With three cars, a motorcycle and three drivers -- including a teenager -- in the family, Teresa and Tim Frazier could invoke any number of choice words to describe their auto-insurance premiums. Mrs. Frazier prefers one
that can actually be printed: "Expensive."

The financial burden became particularly painful when son Cory, 18, got his driver's license. That milestone boosted the Westerville family's insurance costs to $350 a month. "I think that's what pushed us over the edge,"
Mrs. Frazier said. "We knew we had to look around."

Local independent insurance agent Marie Trudeau determined that she could cut the Fraziers' premiums by moving the family's policy to another company, getting Cory a good-student discount and eliminating collision
coverage on the car he drives. "If you've got a teenage driver, you're better off getting an older car that you don't want to get full coverage on," the agent said. "Just get liability."

Mary Bonelli, spokeswoman for the Ohio Insurance Institute, said that when it comes to collision and comprehensive coverage, she has this rule of thumb: "If your car isn't worth more than 10 times the cost of the
coverage, then it's worth considering dropping that coverage."

Here are other money-saving suggestions from the insurance institute, an industry trade group:

* Shop around. Besides getting rate quotes, ask agents about their claims-handling practices and the stability of the companies they represent.
* Raise your deductibles. Increasing a $250 deductible to $500 could reduce your collision and comprehensive premiums by 15 percent to 30 percent.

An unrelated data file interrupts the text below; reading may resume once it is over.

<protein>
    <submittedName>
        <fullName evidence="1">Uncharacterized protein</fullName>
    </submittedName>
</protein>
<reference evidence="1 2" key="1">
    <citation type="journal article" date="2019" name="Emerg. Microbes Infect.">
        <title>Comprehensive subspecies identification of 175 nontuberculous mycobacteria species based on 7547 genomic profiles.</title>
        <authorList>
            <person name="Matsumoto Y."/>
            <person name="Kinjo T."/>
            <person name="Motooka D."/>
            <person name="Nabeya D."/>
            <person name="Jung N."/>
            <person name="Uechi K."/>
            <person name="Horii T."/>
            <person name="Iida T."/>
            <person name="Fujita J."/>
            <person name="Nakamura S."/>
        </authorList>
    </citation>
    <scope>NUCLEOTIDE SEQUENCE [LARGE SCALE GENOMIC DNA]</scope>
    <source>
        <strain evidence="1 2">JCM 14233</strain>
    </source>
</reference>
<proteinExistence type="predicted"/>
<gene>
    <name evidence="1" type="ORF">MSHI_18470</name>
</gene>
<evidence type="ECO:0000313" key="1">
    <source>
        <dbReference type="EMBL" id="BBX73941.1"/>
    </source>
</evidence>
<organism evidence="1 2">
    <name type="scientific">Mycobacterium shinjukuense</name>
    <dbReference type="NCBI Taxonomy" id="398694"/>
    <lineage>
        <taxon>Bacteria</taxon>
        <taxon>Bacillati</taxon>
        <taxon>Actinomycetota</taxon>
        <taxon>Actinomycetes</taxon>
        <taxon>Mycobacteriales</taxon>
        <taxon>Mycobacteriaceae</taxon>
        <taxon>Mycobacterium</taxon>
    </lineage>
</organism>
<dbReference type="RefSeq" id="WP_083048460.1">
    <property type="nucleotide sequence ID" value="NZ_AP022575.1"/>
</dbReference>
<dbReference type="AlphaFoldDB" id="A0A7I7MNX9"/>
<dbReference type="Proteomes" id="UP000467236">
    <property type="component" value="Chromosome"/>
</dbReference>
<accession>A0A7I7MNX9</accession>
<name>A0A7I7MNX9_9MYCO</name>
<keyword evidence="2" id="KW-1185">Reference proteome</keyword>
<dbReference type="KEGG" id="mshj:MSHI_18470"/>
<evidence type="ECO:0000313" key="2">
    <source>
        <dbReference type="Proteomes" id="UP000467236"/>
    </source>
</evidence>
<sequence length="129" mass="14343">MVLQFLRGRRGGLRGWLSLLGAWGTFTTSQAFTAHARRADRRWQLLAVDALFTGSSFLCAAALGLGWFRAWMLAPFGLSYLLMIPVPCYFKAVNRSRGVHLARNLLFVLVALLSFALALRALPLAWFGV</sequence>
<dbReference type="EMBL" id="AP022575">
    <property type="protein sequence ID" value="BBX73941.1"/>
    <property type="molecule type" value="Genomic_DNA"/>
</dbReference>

* Choose the right car. Premiums are usually higher for luxury, sport and four-wheel-drive models because of repair costs and a greater chance of theft.
* Seek discounts. Many agents will give you a break for insuring more than one vehicle or carrying other policies -- homeowners insurance, for example -- with their companies.
* Avoid filing excessive claims. Claims occur, on average, every 11 or 12 years, according to the Insurance Information Institute. The more claims you file, the more likely your premiums are to rise.

Another good resource for those looking to cut costs is the Ohio Department of Insurance, which offers an auto insurance toolkit. Call 1-800-686-1526 or visit www.ohioinsurance.gov/ConsumServ/AutoToolkit .htm.

Mrs. Frazier remembers her response when Trudeau outlined potential savings totaling $1,900 a year: "Where do I sign?"

"We were very, very happy," Frazier said. The agent said she was, too. "I wish I could do that every time." Before long, she'll get another chance with the Fraziers: Their daughter, Brooklyn, just turned 14.